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Brooklin Votes to Become Maine’s First GMO-Free Zone

3 April 2005

Brooklin Votes to Become Maine’s First GMO-Free Zone: Voters Cite Importance of Preventing Contamination and Protecting the Environment As Primary Concerns

BROOKLIN, MAINE – Brooklin voters approved an article on the town meeting warrant declaring Brooklin a Genetically Modified Organisms (GMO)-Free Zone. The vote in Brooklin is the 98th resolution opposing genetic engineering to be passed in New England and the first to declare a voluntary moratorium on the planting of GMOs. The Brooklin vote was also the first such vote of any kind on the GMO issue by a municipality in Maine. The article was developed by a handful of local residents who later sought assistance from the six-month old farmer advocacy group GE Free Maine.

According to Brooklin resident Marilyn Anderson, “Simply stated, this article is about declaring the importance of preserving the environment, human health and food by resisting the irreversible GMO contamination of Brooklin. This approved article is not an ordinance and does not restrict businesses from selling, serving or marketing GMO products, nor does it restrict laboratory research.” Anderson and several other Brooklin residents circulated the petition that led to the item being included on the town’s warrant.

The area in and around Brooklin has an increasing number of conventional and organic farmers and gardeners and fishermen, providing the community with healthy food uncontaminated by GMOs. The residents voted to voluntarily preserve the lands, waters and livelihoods of these businesses, which are a great asset to their community, and which would be threatened by the raising of GMOs.

The vote was brought to the Brooklin town meeting on April 2 by residents concerned about the legal and economic ramifications if genetically modified crops contaminate local organic or conventional farms, as well as the impact GMO crops have on the environment. "Once introduced into the environment, these invasive life forms can never be recalled," said Anderson. "The purpose of the article was to ask Brooklin residents to speak out about the importance of safeguarding our town lands and waters by not cultivating genetically modified organisms - GMO plants, trees, fish and animals - in Brooklin."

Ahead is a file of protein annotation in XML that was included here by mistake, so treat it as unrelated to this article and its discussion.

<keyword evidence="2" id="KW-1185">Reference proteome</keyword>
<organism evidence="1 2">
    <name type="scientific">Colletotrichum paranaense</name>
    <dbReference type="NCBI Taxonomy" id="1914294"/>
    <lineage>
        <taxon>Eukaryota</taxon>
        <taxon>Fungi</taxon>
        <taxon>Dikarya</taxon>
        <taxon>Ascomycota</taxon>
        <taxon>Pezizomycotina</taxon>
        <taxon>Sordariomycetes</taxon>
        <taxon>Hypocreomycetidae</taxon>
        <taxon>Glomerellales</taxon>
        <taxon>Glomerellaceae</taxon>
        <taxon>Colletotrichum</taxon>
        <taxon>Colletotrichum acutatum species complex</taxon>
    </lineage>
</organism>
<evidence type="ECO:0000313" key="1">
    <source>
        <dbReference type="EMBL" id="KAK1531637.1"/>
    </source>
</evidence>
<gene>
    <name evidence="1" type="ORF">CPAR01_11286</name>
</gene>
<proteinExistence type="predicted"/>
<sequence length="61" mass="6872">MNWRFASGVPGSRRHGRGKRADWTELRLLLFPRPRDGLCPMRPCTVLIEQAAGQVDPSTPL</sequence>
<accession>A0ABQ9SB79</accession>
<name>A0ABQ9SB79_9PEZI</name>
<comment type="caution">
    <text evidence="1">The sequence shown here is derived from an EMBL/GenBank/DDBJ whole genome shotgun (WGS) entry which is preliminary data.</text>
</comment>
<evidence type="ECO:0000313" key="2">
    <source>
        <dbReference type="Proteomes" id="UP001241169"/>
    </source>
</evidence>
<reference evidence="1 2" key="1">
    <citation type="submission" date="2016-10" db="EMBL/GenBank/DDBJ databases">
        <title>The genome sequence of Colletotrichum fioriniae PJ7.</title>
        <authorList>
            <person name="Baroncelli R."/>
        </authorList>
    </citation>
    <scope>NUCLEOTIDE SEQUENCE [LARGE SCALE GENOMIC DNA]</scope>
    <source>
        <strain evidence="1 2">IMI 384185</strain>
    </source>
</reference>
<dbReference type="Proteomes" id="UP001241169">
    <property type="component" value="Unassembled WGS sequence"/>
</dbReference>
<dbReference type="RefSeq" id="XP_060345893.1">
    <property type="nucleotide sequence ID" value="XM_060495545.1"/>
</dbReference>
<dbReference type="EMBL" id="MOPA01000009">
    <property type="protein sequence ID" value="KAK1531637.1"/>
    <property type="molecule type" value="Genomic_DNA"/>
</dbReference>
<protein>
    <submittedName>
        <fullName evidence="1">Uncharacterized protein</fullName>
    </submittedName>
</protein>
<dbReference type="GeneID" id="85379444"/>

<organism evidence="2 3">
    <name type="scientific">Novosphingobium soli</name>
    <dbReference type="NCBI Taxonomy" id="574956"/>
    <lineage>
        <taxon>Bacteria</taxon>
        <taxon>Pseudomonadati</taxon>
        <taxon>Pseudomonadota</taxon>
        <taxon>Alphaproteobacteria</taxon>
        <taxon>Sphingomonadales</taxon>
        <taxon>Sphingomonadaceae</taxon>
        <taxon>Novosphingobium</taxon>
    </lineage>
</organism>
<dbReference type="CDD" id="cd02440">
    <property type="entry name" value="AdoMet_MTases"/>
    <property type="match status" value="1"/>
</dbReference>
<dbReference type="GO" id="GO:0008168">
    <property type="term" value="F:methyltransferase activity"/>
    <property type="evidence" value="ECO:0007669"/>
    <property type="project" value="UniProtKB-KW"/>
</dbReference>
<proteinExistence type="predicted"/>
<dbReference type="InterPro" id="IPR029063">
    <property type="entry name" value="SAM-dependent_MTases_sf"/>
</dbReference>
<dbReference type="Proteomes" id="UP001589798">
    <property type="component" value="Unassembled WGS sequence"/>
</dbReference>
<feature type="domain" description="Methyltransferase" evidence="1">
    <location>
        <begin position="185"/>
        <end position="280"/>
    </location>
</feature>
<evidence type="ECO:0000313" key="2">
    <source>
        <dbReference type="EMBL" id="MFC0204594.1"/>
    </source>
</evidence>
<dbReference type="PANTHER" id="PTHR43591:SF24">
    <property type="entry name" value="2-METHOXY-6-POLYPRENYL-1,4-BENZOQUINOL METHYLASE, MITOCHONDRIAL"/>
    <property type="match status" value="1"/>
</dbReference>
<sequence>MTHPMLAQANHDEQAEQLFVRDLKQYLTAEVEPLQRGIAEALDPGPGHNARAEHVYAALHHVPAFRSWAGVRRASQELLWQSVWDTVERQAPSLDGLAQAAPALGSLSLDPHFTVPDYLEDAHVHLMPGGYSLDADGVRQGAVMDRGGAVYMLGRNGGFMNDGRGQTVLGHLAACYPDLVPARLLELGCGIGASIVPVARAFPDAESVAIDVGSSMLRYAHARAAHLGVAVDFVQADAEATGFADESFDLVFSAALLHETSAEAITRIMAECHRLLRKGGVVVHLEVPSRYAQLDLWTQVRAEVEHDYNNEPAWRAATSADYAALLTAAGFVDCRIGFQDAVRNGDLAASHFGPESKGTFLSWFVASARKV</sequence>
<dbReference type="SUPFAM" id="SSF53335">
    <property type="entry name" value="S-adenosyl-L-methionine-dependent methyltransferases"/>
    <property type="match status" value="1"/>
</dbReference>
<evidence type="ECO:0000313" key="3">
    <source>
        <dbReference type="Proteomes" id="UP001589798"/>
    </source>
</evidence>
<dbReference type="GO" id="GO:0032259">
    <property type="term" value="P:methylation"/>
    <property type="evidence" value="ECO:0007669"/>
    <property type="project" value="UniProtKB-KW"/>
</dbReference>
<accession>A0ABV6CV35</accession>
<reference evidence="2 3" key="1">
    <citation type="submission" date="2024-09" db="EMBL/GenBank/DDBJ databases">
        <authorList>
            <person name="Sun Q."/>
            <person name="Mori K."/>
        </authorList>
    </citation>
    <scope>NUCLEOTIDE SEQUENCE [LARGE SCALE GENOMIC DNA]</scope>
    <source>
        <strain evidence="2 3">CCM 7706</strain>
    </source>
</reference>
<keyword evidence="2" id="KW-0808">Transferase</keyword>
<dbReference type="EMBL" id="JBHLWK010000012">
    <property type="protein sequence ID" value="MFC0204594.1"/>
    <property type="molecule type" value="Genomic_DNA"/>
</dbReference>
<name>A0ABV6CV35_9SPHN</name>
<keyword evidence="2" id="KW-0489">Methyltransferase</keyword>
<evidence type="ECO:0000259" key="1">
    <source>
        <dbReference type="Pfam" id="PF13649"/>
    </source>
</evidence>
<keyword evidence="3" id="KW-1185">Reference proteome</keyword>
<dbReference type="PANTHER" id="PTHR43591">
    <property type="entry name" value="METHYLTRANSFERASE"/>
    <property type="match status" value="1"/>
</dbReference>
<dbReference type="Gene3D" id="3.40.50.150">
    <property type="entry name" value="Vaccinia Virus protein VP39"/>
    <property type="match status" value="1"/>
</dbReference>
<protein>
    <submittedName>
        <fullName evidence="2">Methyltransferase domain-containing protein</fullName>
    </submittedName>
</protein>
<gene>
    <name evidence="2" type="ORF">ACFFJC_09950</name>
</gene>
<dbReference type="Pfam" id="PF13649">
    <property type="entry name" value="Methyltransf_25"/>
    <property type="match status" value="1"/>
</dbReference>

GE Free Maine is working with residents in municipalities around the state to bring the question of how to best deal with genetically modified crops to town meetings. According to Meg Gilmartin, cofounder of GE Free Maine, “Towns have a responsibility to protect the rights of farmers and landowners who choose not to grow [GE crops] on their land. Town meeting is the purest of our democratic institutions, a place where the issue can be decided face-to-face by local residents without the interference of paid lobbyists."

GE Free Maine stayed away from the Brooklin Town Meeting at the request of local residents believing it important that local residents discuss the issue on their own and make a decision on whether they wished Brooklin to become a GMO-Free Zone. The vote did attract outside opponents of the measure. Doug Johnson, a professional lobbyist for the biotech industry and a partner in biotechnology public relations firm GreenTree Communication, attended the meeting and sought to speak. Local residents did not take kindly to this outside interference. Recently-arrived Brooklin resident John Bradford, a former Republican legislator from Massachusetts moved that Johnson be given the floor, but the Town voted down the motion. Several voters stated that, “We are educated and intelligent people — we don’t need slick, highly paid corporate lobbyists coming in here trying to tell us what to do.”

According to Anderson, “The vote Saturday was just a first step for the State. We are confident that Brooklin will be the first of many towns in Maine to take up this issue, educate themselves on the issue, and take action to help farmers and other landowners, as well as the natural environment, avoid irreversible damage by GMO contamination.”

Gilmartin agrees. "GE Free Maine applauds the residents of Brooklin for banding together, starting a dialogue within their community, and considering what actions to take to protect the right of their fellow citizens, farmers and land owners to remain free from genetic contamination. This action will encourage communities around the state to start similar dialogues, educate themselves and take appropriate steps to protect their communities from the contamination and lawsuits that result from these unnatural and unpredictable crops."

A genetically modified organism is a plant, animal or microorganism whose genetic code has been altered by subtracting or adding genes (either from the same, or a different species) in order to give it characteristics that do not occur in nature. Outside of the United States, Canada, Argentina and South Africa, most countries in the world have rejected or placed restrictions on these crops.

The approved article read “Shall the town vote to voluntarily protect its agriculture and marine economies, environment and private property from irreversible Genetically Modified Organism (GMO) contamination by declaring Brooklin a GMO-free zone?”

The Brooklin response: YES!

For More Information contact Rob or Meg and 207-244-0908 or via email [email protected] or Marilyn Anderson 207-359-4617.